Tents littered the front lawn of Fresno City Hall on Friday night in a protest of the new camping ban that went into effect at midnight.
Just as the protest was getting started around 9 p.m., about six police officers on motorcycles approached the crowd, with two driving up the sidewalks, angering some protesters who said it was intimidating and unnecessary.
Police Chief Jerry Dyer was also on hand to watch the campers. “We do have an ordinance in the city that does not allow for camping,” he said.
One person, Dallas Blanchard, was arrested and cited by Fresno police around 3 a.m. Saturday for sleeping on the grass, according to Mike Rhodes, who organized the demonstration. He was surprised that no other citations were given.
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Rhodes said police officers had “completely surrounded” the group who spent the night. By 2 a.m., the officers moved in and began giving notices to leave to those laying on the grass, he said. But that did not scare off the protesters completely, many of whom stood around and were willing to risk getting cited.
“We own City Hall and were there to address a grievance with a policy,” Rhodes said.
He said some people went to their cars to grab blankets or sleeping bags and laid on the grass while a bright light was shined on them and police watched from across the street. By 3 a.m., the officers had packed up and left. The protesters, about 20 of them, remained until close to 8 a.m.
The overnight demonstration gave the activists a chance to see how police would implement the camping ordinance. Rhodes considered the operation by police on the first night of enforcement a test for how officers will enforce the rule in coming weeks and months.
As for the lone citation, Rhodes expects Blanchard to challenge it in court. No other protests are planned against the ordinance.
Protester brings family
Earlier in the evening, as protester Steve Popenoe set up his tent, his children played nearby.
Popenoe, who said he lives near City Hall and who came with his wife and friends, said he was shocked by the new law. “The stated purpose seemed to be to stop defecation on the streets, things like that,” he said, “but there’s already laws against all those things.”
Popenoe said his wife and kids went home before midnight, and his son told him he was worried. “I’m a little worried, too,” said Popenoe, who said he works with homeless people at his church. He said it was worth the risk of getting cited or arrested because the ban puts people at risk when they don’t have anywhere else to turn.
Popenoe said he thinks the City Council created the law out of frustration after getting calls from business owners.
“We can still address the issue, but I hope the message gets out that this is not smart,” he said.
Rhodes said the ordinance is not going to end homelessness, but just punishes them and makes their lives more difficult.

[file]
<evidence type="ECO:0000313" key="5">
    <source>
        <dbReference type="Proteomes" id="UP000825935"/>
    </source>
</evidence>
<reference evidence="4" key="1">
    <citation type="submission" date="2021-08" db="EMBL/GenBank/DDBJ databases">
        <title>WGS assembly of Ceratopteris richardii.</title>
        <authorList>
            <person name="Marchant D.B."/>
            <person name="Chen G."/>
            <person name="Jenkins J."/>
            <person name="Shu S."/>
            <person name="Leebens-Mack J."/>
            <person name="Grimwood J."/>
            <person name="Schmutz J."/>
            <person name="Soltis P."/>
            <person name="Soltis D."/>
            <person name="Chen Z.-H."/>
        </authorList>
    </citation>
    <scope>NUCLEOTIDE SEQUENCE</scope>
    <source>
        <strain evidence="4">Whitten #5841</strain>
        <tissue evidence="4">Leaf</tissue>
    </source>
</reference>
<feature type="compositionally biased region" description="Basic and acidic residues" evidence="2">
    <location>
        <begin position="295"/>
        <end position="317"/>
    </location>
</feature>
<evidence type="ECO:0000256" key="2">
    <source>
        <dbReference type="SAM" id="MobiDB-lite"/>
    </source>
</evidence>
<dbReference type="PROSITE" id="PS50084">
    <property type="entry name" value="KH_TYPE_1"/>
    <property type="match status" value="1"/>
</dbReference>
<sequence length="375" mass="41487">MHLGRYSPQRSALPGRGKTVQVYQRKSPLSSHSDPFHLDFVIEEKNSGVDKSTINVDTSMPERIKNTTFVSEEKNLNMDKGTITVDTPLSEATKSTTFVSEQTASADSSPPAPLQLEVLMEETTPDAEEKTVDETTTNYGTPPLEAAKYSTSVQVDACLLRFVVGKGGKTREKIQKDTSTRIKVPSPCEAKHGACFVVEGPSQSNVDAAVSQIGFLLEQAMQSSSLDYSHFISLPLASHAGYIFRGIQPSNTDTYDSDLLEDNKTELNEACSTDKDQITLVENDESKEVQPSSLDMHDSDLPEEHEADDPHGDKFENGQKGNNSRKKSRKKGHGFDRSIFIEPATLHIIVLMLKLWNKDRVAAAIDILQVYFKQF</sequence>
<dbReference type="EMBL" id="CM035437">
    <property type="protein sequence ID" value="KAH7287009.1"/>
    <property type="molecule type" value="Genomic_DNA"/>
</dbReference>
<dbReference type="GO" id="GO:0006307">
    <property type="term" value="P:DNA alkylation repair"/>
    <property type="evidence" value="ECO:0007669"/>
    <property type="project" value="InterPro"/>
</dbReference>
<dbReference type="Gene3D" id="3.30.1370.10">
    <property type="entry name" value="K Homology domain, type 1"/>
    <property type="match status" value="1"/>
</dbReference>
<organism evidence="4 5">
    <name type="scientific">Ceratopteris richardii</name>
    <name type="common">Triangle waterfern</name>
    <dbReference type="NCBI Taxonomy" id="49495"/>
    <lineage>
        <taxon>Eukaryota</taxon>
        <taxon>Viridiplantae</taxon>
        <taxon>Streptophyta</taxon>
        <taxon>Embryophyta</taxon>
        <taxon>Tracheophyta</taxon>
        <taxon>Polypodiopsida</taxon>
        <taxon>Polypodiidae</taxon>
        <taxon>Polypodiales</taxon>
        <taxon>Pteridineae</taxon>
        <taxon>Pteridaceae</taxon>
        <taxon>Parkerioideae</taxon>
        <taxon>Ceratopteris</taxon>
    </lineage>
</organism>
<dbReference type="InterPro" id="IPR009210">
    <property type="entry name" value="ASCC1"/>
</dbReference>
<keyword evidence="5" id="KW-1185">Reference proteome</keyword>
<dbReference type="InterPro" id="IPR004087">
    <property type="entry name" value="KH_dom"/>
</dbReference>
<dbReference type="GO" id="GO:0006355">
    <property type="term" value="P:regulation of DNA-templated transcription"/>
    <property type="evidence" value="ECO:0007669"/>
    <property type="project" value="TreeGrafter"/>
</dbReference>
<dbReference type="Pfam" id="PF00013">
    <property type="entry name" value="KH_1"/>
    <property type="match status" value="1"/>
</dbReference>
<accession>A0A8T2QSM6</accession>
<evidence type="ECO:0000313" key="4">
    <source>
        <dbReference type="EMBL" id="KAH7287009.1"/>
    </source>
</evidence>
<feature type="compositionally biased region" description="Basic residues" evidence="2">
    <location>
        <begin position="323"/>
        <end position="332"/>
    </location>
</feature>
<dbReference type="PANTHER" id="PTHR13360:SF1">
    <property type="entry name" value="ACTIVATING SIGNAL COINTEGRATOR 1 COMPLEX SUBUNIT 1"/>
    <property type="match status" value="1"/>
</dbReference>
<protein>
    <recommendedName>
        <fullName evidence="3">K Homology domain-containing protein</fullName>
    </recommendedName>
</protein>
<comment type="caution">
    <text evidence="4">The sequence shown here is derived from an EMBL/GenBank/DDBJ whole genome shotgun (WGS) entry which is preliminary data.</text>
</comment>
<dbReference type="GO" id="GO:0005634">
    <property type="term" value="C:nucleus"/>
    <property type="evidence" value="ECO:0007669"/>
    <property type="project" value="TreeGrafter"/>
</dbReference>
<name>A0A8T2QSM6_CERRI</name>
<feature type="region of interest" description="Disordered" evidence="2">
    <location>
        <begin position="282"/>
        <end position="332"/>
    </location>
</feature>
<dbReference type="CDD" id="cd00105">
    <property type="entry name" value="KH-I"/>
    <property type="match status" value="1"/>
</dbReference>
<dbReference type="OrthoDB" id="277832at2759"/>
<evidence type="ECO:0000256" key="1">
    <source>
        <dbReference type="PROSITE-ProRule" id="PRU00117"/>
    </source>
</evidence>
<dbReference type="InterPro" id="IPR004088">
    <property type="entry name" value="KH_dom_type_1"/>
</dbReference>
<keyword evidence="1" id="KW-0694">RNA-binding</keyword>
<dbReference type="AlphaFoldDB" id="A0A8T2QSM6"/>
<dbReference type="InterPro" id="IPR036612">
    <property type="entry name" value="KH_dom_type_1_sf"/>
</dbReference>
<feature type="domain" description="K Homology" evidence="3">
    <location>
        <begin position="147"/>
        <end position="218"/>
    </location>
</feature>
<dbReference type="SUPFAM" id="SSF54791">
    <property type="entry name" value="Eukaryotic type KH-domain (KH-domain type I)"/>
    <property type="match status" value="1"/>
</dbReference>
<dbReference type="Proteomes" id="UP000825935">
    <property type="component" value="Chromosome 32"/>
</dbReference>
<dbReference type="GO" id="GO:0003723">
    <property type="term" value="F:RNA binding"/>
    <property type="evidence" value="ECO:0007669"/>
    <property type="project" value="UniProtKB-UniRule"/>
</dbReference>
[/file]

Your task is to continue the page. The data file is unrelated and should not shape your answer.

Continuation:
He said instead of getting the homeless what they really need – shelter, drinking water, restrooms and trash bins – the city created more laws to criminalize them. “There was the anti-panhandling ordinance, a law forbidding the homeless to push shopping carts, the rule preventing them from being on median islands; they are currently shutting down recycling centers and now the homeless no-camping ordinance,” he said. “We want house keys, not handcuffs for those in our community who are too poor to reside in an apartment or home.”
Rhodes said social services like job training, education, mental health services and drug/alcohol addiction recovery are also needed. “We need a safe and legal place where homeless people can go 24 hours a day, seven days a week.”
Misdemeanor to camp
The law makes illegal camping a misdemeanor punishable by up to a $1,000 fine or six months in jail. Alternately, illegal campers can opt to allow police to take them to MAP Point, a multiagency clearinghouse for housing, shelter, health and social services based at Poverello House, instead of having their belongings confiscated and being booked into jail.
Councilmen Garry Bredefeld, Oliver Baines, Paul Caprioglio, Clint Olivier and Luis Chavez joined the law’s author, Steve Brandau, in approving the measure on Aug. 24. Councilwoman Esmeralda Soria was the lone vote against it, and Abré Conner, attorney for the American Civil Liberties Union, cautioned the council against a law that she said could represent an unconstitutional violation of the civil rights of homeless individuals.
Brandau said in August that the ordinance was inspired by complaints received by his office and those of his colleagues from residents and businesses about nuisances, litter and unsanitary conditions created in their neighborhoods by homeless campers.
Leaders of organizations that support housing for the homeless reported in August that Fresno’s homeless population rose by nearly 20 percent over the past year. The Point in Time survey, conducted by volunteers for the Fresno Madera Continuum of Care, estimated the city’s homeless at 1,572 people in 2017 – up from 1,319 in 2016.
Cresencio Rodriguez-Delgado contributed. Ashleigh Panoo: 559-441-6010, @AshleighPan